Evidence Summary


Perceived and Actual Search Behaviors May Provide Markers for Healthcare Utilization and Severity of Illness


A Review of:

White, R. W., & Horvitz, E. (2014). From health search to healthcare: Explorations of intention and utilization via query logs and user surveys. Journal of the American Medical Informatics Association, 21(1), 49-55. http://dx.doi/org10.1136/amiajnl-2012-001473


Reviewed by:

Lindsay Alcock

Head, Public Services

Health Sciences Library

Memorial University of Newfoundland

St. John’s, Newfoundland, Canada

Email: lalcock@mun.ca


Received: 12 June 2014  Accepted: 16 Oct. 2014



cc-ca_logo_xl 2014 Alcock. This is an Open Access article distributed under the terms of the Creative CommonsAttributionNoncommercialShare Alike License 4.0 International (http://creativecommons.org/licenses/by-nc-sa/4.0/), which permits unrestricted use, distribution, and reproduction in any medium, provided the original work is properly attributed, not used for commercial purposes, and, if transformed, the resulting work is redistributed under the same or similar license to this one.




Objective – To gain an understanding of the relationship between online health information searching behaviour and healthcare utilization.


Design – Survey and log data analysis.


Setting – A software development campus and health information websites with servers in the United States of America.


Subjects – Two separate subject groups were used for this study. For the search log analysis, participants were randomly selected English-speaking users of a Microsoft toolbar who had consented to provide their anonymous log data. 489 volunteers who indicated they could recall their last visit to a medical facility were invited to participate in the survey.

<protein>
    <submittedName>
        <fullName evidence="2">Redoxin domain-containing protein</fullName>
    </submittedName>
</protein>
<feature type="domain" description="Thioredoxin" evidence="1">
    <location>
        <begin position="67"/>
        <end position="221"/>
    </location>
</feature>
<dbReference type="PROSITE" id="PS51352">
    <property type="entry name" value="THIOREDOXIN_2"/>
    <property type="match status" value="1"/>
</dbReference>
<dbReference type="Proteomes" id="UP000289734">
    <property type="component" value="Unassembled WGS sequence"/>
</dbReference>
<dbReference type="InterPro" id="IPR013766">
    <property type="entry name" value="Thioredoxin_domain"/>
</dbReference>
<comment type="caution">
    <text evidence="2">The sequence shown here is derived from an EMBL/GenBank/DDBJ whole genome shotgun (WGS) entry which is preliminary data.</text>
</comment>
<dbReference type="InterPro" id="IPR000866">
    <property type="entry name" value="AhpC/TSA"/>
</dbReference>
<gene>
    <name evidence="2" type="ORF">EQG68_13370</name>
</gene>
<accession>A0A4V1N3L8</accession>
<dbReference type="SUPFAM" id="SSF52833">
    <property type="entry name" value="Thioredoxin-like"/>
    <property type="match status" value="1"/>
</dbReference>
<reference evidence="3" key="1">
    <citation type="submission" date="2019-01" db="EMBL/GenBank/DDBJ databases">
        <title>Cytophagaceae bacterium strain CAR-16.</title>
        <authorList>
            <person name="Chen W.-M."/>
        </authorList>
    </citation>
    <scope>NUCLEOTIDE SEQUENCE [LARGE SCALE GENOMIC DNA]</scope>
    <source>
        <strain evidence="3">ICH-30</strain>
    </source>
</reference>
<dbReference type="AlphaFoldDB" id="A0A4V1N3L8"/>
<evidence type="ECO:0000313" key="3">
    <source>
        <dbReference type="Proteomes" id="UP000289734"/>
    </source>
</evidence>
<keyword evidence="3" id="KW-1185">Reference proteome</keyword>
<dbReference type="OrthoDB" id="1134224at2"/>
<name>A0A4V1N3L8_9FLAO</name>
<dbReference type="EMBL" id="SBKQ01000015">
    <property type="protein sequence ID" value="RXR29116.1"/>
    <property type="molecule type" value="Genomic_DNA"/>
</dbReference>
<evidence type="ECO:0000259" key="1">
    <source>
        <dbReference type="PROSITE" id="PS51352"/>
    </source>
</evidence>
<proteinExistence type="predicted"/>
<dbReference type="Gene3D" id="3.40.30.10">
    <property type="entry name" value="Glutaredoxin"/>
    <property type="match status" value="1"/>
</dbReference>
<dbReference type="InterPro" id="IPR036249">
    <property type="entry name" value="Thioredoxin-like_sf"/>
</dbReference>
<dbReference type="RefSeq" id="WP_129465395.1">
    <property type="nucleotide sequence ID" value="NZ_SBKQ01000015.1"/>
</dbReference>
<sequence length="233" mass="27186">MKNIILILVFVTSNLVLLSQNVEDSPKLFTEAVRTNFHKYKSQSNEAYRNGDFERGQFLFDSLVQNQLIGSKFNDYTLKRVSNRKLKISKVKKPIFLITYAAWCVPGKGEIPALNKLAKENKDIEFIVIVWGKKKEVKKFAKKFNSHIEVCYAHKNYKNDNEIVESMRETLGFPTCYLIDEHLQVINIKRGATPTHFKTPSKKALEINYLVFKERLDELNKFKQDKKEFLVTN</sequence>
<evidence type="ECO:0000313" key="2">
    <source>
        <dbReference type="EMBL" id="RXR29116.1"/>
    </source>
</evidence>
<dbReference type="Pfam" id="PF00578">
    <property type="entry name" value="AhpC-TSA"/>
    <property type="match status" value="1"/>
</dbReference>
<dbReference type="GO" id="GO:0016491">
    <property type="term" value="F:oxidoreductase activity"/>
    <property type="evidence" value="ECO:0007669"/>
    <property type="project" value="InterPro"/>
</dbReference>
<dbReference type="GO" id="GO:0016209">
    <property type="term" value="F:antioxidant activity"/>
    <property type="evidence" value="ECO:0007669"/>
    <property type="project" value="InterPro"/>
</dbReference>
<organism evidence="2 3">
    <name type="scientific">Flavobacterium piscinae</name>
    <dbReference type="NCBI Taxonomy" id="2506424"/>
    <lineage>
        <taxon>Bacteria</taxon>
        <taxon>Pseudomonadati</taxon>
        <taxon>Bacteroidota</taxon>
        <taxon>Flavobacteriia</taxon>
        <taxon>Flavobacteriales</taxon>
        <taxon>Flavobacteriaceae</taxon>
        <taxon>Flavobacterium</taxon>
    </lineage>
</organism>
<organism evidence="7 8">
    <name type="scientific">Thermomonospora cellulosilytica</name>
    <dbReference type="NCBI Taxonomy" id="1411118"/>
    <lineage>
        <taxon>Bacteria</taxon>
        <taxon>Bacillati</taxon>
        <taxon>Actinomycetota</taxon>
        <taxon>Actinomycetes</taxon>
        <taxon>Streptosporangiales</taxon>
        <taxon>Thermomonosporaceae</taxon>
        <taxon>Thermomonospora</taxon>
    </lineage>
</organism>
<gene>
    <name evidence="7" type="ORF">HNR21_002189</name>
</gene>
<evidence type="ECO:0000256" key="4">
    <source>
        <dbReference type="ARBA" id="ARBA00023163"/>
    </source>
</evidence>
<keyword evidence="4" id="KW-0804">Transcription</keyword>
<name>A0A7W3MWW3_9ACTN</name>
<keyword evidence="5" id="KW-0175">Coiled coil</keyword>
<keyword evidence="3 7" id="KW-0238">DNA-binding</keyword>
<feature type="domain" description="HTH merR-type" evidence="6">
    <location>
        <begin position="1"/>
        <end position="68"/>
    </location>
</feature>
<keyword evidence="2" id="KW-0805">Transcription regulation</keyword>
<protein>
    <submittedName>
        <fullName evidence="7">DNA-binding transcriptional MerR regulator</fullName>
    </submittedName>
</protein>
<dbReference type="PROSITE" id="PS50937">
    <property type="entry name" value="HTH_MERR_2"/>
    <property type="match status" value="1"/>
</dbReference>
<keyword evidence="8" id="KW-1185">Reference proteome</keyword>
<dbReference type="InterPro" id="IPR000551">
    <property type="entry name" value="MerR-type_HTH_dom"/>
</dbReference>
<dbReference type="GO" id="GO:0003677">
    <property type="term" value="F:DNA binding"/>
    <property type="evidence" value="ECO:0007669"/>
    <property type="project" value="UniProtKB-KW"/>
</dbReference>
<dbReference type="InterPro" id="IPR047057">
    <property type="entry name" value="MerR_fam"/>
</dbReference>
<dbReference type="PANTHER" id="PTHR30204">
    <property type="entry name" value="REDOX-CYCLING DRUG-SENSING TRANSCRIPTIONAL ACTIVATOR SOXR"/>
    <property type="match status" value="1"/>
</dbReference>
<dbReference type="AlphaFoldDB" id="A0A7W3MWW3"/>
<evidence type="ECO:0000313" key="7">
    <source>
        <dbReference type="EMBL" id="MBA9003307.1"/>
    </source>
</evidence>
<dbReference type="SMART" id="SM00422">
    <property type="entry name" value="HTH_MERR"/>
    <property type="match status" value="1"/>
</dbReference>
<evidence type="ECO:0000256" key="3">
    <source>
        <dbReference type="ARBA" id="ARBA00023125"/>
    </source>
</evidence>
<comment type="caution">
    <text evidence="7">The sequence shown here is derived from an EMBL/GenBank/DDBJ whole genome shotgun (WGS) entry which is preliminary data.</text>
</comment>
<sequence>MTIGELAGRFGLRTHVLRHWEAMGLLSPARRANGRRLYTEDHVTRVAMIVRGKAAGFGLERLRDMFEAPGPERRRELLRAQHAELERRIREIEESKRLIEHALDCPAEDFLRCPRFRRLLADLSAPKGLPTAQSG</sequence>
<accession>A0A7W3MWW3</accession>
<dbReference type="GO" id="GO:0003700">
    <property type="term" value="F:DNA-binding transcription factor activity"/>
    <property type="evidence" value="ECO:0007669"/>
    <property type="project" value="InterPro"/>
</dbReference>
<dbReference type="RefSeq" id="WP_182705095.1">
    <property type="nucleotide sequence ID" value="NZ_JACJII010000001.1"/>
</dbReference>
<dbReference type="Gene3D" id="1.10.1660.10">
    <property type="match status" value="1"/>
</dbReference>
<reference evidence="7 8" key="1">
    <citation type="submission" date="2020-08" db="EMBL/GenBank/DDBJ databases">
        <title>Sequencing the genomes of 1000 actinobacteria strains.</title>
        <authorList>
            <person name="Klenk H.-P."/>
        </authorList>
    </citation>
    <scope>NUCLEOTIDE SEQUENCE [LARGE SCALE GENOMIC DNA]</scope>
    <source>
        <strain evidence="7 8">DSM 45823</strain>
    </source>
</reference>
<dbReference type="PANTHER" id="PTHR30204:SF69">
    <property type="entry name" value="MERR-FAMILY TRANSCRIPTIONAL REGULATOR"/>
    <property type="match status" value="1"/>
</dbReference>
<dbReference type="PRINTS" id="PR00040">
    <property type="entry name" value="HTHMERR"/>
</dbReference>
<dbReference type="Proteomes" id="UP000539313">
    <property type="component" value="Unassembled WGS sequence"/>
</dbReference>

Methods – To determine search behaviour, four months of data from 2011 were collected and analyzed from search engine logs. A unique user identifier allowed for analysis of individual search behaviour across multiple sessions, which then provided the opportunity to identify search behaviour changes over time. Search queries were labelled and annotated as symptoms, serious illnesses, and benign explanation based on curated lists identified in a related study. Erroneous synonymous entries were removed to increase labelling precision (e.g., astrology-related terms were removed for “cancer”). The researchers specifically noted searches signifying health utilization intent (HUI). Initial queries indicating HUI for each user were identified to determine whether or not there were changes in search behaviour prior to and following searches indicating HUI.


Perceptions of motivators related to healthcare utilization (HU) were gathered through a validated, anonymous electronic survey. Through fifty open and closed questions, participants were asked how they search for medical information online, how they locate medical facilities and scheduled appointments, and how their search behaviour might differ before and after HU. Survey results were compared with search log data to identify and explain trends.